FOR IMMEDIATE RELEASE
May 14, 2021
Romain IOUALALEN email@example.com
Licensing bans are quickly becoming a core test of real climate leadership
Paris, France. Yesterday, the Spanish Parliament adopted a wide-ranging Climate Change and Energy Transition law, which includes a ban on new fossil fuel exploration and production licenses. The law mandates that the production of fossil fuels will end on Spanish territory by 31 December 2042 and requires license holders to submit a reconversion plan for the fossil fuel facilities they operate five years before the license expires. Finally, the law restricts fossil fuel subsidies by mandating that they be “duly justified by social, economic or social interest” and only in the absence of technological alternatives.
Romain IOUALALEN, Senior Campaigner at Oil Change International, said:
“The Spanish decision is a welcome development. It is further proof that the escalating climate crisis means that no country can claim to be a climate leader if they don’t put an end to fossil fuel expansion and commit to phasing out production. This goes for the United Kingdom, whose refusal to phase out North Sea oil and gas production seriously weakens its credibility as COP26 host.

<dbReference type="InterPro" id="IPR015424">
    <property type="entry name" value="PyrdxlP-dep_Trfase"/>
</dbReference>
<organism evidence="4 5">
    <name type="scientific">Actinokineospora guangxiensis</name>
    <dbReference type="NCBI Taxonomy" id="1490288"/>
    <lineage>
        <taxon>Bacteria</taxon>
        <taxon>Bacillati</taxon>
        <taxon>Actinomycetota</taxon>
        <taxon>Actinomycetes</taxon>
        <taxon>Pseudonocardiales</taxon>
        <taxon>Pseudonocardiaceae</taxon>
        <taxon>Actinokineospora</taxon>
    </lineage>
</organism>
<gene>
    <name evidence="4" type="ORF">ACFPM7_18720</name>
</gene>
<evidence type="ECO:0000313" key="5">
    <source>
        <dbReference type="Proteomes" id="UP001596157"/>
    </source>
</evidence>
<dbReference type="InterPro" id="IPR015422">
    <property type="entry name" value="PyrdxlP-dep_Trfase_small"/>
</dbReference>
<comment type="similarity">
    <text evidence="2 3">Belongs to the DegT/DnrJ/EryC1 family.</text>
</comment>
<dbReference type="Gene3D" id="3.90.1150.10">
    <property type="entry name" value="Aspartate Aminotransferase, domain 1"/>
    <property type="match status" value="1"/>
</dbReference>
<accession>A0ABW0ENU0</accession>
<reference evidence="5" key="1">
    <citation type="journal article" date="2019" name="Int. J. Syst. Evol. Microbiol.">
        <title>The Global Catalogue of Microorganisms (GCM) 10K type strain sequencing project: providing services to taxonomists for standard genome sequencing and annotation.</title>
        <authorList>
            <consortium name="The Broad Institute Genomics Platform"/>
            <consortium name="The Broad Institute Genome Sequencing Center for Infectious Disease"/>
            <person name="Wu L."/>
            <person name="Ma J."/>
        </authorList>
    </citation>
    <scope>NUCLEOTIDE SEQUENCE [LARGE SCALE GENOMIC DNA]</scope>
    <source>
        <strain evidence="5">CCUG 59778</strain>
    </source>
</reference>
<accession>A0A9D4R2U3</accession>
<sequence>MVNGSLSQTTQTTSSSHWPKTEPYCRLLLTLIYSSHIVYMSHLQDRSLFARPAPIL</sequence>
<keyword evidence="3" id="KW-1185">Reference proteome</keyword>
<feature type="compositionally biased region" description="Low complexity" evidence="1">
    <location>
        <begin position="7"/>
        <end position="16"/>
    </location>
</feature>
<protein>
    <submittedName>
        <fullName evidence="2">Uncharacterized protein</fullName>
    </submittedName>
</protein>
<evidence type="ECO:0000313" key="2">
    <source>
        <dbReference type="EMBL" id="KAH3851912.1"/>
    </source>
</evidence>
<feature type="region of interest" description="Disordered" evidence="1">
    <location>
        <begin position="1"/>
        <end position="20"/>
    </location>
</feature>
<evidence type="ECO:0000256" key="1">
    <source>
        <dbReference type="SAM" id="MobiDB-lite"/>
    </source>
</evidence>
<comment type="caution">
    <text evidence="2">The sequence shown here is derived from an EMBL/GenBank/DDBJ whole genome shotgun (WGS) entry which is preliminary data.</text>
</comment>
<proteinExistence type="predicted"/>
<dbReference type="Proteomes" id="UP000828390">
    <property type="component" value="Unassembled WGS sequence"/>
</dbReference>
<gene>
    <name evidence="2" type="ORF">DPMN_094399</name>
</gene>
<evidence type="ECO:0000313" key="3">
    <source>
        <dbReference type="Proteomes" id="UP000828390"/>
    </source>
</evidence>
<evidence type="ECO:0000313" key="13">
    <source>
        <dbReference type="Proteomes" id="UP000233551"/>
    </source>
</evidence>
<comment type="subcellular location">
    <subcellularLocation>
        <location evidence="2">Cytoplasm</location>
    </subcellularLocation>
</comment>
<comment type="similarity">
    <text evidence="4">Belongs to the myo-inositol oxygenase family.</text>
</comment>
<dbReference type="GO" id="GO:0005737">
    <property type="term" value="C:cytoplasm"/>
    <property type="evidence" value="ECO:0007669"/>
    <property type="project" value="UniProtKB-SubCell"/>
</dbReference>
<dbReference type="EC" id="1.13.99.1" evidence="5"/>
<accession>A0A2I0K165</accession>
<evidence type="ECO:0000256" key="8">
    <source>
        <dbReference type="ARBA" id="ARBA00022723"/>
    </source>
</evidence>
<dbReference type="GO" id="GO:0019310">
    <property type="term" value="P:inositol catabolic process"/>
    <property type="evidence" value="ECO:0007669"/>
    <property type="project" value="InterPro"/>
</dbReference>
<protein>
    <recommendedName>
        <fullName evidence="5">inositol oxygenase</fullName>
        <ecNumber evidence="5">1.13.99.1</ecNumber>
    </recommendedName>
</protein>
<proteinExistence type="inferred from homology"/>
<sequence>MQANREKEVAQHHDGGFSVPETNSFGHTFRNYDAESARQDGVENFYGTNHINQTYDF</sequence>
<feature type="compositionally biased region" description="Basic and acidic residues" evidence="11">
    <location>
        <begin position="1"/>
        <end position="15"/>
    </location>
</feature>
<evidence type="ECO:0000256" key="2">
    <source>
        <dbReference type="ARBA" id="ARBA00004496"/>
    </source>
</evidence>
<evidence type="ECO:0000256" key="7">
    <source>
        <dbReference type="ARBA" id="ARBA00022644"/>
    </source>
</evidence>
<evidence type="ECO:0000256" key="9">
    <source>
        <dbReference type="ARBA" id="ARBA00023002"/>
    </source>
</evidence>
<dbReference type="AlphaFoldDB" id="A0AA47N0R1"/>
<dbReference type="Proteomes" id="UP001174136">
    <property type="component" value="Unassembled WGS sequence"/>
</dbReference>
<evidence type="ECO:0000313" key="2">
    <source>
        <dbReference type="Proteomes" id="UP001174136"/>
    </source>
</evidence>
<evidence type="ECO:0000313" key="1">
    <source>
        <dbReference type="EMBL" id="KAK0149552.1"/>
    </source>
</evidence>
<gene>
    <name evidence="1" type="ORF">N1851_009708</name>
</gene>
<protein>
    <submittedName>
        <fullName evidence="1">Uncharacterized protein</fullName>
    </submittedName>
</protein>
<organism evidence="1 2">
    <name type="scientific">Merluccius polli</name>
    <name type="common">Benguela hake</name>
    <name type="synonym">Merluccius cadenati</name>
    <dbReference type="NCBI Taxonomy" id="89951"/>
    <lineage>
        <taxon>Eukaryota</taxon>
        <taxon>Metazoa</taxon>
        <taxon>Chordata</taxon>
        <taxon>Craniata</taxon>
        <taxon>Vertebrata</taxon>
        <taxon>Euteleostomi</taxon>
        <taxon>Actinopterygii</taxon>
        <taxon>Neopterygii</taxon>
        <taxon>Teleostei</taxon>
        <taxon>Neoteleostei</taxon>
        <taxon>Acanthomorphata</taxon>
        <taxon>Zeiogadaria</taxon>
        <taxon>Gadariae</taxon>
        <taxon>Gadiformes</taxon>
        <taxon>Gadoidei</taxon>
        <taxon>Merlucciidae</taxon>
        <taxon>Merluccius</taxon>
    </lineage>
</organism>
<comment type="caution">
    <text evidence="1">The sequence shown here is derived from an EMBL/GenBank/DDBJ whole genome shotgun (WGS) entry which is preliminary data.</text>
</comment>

“Countries with similar policies must work together to ensure that aligning fossil fuel production with the goals of the Paris Agreement is at the center of international climate policy discussions. We urge Spain to work with other first movers in this space to make this a new diplomatic norm – real climate leadership requires ending fossil fuel expansion.”
Spain is the latest member of a growing group of ‘first mover’ countries that have adopted full or partial bans on new oil and gas exploration and production licenses. This group includes Belize, Costa Rica, Denmark, France, New Zealand, and Portugal. The Irish Parliament is set to adopt a similar ban. The international Lofoten Declaration, signed by over 700 civil society organisations and leaders worldwide, makes an urgent appeal to wealthy fossil fuel producing nations to “lead in putting an end to fossil fuel development and to manage the decline of existing production.”